The McCleary decision! High-stakes testing! Common Core!
In the Northwest’s raging and incessant debate about education funding, testing, and standards, the question of what gets taught is never far from center stage. A growing network of schools and reformers starts from the premise that 21st century challenges from economic globalization to climate change call less for content mastery than for a set of abilities that group loosely around “learning how to learn.”
The emerging field of “Deeper Learning” seeks to shift educators’ focus from “teaching to the test” to helping children learn to think, communicate, collaborate, and initiate. School districts across Cascadia and beyond face the challenge of how to retool classrooms and educators to impart these 21st century skills.
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One of the best ways to deliver Deeper Learning, though, requires no classroom walls at all. Hands-on learning about nature, in nature, switches children into a discovery mode: the place where deeper learning happens.
One such program, Oregon’s Outdoor School has been connecting sixth graders with nature for five decades. School funding shortfalls have put this program at risk. As I wrote in Sunday’s Oregonian:
A wedge of inequity has split the treasured Outdoor School experience into a ‘lite’ version – good enough for public school kids – and a ‘full’ version for schools and communities that choose to pay more . . . The full benefits of residential outdoor learning cannot be absorbed in just 72 hours.
New awareness of the learning benefits that Outdoor School delivers may help advocates restore and expand the program, bringing a real Deeper Learning experience to thousands more children.
Read the column here.
We have a similar program in BC, in which we teach sustainable organic agriculture techniques to all ages. We hosted a group of elementary students this summer, plus eleven Korean middle-school students.
Kids need more than classroom exposure to the natural world!
Teachers are buried in administrative dictums, but do seek ways to get their students outside where truly deep learning can occur. At 21 Acres in Woodinville–where a field trip program attracts hundreds of students from K-12 and higher education schools and colleges adjacent to Lake Washington–building student and teacher understanding of re-localizing our food system involves multiple experiential learning opportunities. Students “get their hands dirty” and learn how food is grown, harvested, and have opportunities to prepare nutritious meals with fresh organic produce. Inside, classes take place in a newly LEED Platinum-certified building, one of 35 in the Pacific Northwest.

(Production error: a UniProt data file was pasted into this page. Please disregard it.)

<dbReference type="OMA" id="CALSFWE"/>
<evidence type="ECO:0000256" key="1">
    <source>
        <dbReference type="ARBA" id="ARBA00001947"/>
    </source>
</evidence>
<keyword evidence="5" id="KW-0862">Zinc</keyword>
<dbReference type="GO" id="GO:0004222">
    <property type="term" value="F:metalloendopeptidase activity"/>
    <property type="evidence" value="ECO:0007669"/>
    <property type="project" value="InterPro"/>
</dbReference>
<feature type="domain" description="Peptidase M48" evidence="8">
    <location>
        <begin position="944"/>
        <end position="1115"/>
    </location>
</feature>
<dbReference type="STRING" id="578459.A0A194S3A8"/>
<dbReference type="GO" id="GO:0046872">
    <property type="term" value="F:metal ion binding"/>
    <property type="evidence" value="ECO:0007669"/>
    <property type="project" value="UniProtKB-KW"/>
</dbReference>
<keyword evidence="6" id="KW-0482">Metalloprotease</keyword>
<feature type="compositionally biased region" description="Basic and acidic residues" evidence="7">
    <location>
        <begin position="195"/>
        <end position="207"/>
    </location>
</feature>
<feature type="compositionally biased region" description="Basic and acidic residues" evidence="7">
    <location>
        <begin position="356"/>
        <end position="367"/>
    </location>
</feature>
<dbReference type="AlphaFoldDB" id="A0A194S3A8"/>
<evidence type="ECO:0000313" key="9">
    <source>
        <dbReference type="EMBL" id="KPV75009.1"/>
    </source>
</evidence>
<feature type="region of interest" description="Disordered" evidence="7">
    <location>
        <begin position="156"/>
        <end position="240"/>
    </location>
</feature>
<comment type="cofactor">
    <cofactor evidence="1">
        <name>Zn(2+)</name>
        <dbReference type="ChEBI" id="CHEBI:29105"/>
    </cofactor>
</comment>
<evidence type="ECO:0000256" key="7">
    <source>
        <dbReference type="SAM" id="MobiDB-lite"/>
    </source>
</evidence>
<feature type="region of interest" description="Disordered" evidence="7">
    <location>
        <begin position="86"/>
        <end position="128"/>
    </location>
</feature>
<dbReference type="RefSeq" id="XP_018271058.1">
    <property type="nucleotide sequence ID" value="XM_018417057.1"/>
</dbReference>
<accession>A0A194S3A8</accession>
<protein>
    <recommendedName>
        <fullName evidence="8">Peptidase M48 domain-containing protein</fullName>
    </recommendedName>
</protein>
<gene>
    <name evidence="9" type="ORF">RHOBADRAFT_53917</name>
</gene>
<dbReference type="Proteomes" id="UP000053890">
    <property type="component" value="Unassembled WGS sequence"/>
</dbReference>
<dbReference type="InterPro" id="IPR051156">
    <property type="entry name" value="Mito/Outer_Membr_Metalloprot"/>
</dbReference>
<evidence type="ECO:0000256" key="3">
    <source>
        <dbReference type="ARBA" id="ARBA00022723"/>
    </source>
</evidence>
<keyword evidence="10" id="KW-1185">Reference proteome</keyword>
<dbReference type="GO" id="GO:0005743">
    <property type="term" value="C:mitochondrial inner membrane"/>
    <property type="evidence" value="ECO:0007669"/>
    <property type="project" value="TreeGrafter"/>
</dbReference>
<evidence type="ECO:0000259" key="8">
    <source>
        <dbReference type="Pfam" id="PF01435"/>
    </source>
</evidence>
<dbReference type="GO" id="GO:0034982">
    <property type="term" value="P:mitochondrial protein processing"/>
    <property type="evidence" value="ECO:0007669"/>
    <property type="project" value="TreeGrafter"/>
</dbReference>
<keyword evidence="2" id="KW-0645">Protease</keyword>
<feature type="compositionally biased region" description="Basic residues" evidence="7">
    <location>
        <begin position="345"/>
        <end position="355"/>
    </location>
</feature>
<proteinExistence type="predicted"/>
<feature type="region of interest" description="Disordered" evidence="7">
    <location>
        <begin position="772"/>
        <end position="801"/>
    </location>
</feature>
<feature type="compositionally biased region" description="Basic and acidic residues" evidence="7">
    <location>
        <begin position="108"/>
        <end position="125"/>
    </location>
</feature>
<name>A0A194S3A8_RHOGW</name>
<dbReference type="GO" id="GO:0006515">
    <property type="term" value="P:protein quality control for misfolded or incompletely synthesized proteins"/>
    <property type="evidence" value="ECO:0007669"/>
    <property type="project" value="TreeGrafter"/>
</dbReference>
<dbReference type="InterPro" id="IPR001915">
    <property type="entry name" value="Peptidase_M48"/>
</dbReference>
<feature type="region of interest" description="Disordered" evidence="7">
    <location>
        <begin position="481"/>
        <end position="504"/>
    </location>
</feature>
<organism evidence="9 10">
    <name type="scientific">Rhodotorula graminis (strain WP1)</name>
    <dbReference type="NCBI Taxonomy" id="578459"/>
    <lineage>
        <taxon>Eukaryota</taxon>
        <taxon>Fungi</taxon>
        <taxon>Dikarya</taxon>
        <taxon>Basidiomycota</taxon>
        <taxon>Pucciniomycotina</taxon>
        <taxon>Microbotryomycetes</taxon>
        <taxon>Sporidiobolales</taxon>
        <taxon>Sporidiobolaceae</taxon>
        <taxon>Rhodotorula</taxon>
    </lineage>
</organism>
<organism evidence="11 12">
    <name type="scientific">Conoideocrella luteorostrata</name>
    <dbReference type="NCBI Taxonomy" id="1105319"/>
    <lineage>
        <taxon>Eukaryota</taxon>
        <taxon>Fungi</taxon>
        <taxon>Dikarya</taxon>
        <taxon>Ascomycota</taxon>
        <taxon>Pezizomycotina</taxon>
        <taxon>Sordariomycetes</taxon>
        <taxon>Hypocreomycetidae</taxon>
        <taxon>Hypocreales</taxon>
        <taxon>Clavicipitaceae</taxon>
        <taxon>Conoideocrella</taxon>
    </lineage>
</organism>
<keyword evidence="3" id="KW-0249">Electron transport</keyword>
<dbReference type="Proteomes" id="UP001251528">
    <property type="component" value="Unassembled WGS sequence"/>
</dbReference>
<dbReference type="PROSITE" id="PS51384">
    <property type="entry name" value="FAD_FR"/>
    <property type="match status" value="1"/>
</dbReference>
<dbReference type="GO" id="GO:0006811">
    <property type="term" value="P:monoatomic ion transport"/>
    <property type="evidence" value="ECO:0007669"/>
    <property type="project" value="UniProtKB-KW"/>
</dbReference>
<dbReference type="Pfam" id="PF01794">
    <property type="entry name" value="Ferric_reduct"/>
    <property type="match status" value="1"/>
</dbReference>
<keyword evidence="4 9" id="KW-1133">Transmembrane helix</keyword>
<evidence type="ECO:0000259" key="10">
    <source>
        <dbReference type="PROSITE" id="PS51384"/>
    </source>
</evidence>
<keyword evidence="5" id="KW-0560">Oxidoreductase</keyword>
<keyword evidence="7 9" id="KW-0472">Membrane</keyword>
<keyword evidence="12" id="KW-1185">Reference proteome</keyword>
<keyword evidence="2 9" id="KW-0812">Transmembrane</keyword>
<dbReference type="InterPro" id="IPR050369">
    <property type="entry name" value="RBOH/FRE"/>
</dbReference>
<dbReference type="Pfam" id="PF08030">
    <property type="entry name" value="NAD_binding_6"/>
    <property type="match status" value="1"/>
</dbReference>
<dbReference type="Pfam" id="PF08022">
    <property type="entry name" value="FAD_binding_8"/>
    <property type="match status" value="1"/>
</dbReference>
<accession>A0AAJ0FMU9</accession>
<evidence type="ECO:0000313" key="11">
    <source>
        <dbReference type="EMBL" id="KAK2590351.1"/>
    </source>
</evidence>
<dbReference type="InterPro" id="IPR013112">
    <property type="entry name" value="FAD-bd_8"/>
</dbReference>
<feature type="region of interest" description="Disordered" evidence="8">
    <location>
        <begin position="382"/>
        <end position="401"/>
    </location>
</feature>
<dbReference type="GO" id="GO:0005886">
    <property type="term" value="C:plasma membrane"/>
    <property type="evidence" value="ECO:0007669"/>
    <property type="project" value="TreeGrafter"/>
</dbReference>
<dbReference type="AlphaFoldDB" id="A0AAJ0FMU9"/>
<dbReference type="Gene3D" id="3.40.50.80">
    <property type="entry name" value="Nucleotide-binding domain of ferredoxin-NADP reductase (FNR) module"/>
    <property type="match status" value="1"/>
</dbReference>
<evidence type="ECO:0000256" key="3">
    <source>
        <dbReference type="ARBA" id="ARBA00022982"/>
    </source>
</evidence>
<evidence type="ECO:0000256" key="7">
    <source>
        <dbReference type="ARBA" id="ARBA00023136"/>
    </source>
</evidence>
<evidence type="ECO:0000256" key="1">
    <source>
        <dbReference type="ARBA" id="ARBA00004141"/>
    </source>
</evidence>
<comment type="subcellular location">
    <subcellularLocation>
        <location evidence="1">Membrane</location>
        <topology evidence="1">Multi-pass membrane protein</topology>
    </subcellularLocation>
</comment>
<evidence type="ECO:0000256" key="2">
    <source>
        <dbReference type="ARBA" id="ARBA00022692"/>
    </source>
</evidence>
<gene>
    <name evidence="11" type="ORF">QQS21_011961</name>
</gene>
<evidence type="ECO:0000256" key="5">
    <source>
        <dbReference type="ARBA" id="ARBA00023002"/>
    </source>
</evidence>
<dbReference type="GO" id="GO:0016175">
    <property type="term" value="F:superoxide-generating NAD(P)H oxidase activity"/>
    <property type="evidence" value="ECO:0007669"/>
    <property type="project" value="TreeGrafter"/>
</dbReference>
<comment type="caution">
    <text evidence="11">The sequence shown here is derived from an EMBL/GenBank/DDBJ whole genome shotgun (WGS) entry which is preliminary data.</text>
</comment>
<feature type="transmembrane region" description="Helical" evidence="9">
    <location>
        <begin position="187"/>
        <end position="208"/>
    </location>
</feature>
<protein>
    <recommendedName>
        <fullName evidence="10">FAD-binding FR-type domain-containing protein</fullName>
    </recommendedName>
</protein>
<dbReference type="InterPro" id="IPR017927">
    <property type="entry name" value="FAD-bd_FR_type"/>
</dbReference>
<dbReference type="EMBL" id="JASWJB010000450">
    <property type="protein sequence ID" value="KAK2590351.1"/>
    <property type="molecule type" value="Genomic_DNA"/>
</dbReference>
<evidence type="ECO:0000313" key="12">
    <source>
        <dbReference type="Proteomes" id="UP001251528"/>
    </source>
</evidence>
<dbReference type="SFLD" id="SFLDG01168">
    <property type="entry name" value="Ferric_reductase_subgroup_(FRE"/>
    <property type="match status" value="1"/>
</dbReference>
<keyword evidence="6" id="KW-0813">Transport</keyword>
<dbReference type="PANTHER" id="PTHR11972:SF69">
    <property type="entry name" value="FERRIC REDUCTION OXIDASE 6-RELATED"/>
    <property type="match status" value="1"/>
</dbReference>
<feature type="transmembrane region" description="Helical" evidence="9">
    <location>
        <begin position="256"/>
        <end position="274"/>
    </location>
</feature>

Getting students out of their classrooms is the challenge. Teachers face tremendous pressure preparing their students to meet learning standards, despite the lack of meaningful real-life or “authentic” learning experiences. Artificially concocted and abstract classroom experiences are poor proxies for learning about the environment. In their attempts to schedule meaningful field trips, teachers typically encounter an onerous permission process and eventually succumb to dreaming about the learning that could have been. Administration, transportation, and liability issues are daunting barriers to pursuing field trip opportunities with too many educators choosing to skip the hassle associated with planning them. Parents need to speak up and request more outside activities so their children have the opportunities to build cognitive anchors upon which deep learning can be structured.
21 Acres is moving to make these experiences more convenient for high school students by partnering with the Northwest Liberty School which will offer a new course, “Sustainable Agriculture and Food Systems” beginning February 2015. For those interested, the course will continue beyond the end of the spring term into the summer term. Building a local food economy will require more than farmers. It will demand more innovation in food storage, distribution, and value added products. In 2013, of the $6B King County residents spent on food and beverages, only 2% was from local sources. Surely our region can support the economic development of re-localizing our food system. Knowledgeable students who want to improve their communities and neighborhoods will understand the value of local farms and the output from those farms.
Learning in outdoor environments manifests itself in different ways and doesn’t have to be associated only with agricultural content knowledge. Future extremes in weather patterns will require collective problem solving strategies applied across a variety of disciplines and situations. Those individuals who understand earth systems and have had meaningful and engaging outdoor learning experiences will have a leg up on assessing proposals and forwarding innovations to mitigate and alleviate challenges associated with climate impacts. Accelerating the occurrences of outdoor learning opportunities can link students to their role as stewards of Earth and re-connect them to the natural world. Moving forward, sustainable development efforts will require disciplinary knowledge and dispositions acquired over time and reinforced through opportunities beyond the classroom.